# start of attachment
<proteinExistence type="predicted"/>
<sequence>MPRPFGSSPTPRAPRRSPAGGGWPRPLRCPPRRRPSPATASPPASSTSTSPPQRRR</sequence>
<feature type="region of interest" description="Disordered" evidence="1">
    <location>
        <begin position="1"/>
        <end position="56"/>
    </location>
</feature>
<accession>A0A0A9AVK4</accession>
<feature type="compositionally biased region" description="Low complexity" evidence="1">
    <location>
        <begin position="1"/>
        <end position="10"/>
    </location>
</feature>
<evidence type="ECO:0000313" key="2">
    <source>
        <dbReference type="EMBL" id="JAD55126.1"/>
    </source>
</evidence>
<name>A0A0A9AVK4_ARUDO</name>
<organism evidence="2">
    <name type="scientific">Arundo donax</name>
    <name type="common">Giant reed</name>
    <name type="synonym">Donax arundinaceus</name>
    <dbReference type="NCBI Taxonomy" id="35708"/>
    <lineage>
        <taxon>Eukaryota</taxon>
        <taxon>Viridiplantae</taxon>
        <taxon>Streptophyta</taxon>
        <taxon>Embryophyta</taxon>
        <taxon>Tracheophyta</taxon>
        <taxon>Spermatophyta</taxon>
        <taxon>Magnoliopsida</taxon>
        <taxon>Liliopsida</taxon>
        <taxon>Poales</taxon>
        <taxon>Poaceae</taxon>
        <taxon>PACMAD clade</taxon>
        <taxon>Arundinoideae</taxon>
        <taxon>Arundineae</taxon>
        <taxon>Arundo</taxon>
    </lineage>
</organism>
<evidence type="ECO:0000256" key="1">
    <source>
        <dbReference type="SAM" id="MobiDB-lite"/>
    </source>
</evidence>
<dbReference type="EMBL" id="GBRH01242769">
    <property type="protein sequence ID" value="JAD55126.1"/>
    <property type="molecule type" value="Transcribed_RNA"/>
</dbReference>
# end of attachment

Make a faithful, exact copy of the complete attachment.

<proteinExistence type="predicted"/>
<sequence>MPRPFGSSPTPRAPRRSPAGGGWPRPLRCPPRRRPSPATASPPASSTSTSPPQRRR</sequence>
<feature type="region of interest" description="Disordered" evidence="1">
    <location>
        <begin position="1"/>
        <end position="56"/>
    </location>
</feature>
<accession>A0A0A9AVK4</accession>
<feature type="compositionally biased region" description="Low complexity" evidence="1">
    <location>
        <begin position="1"/>
        <end position="10"/>
    </location>
</feature>
<evidence type="ECO:0000313" key="2">
    <source>
        <dbReference type="EMBL" id="JAD55126.1"/>
    </source>
</evidence>
<name>A0A0A9AVK4_ARUDO</name>
<organism evidence="2">
    <name type="scientific">Arundo donax</name>
    <name type="common">Giant reed</name>
    <name type="synonym">Donax arundinaceus</name>
    <dbReference type="NCBI Taxonomy" id="35708"/>
    <lineage>
        <taxon>Eukaryota</taxon>
        <taxon>Viridiplantae</taxon>
        <taxon>Streptophyta</taxon>
        <taxon>Embryophyta</taxon>
        <taxon>Tracheophyta</taxon>
        <taxon>Spermatophyta</taxon>
        <taxon>Magnoliopsida</taxon>
        <taxon>Liliopsida</taxon>
        <taxon>Poales</taxon>
        <taxon>Poaceae</taxon>
        <taxon>PACMAD clade</taxon>
        <taxon>Arundinoideae</taxon>
        <taxon>Arundineae</taxon>
        <taxon>Arundo</taxon>
    </lineage>
</organism>
<evidence type="ECO:0000256" key="1">
    <source>
        <dbReference type="SAM" id="MobiDB-lite"/>
    </source>
</evidence>
<dbReference type="EMBL" id="GBRH01242769">
    <property type="protein sequence ID" value="JAD55126.1"/>
    <property type="molecule type" value="Transcribed_RNA"/>
</dbReference>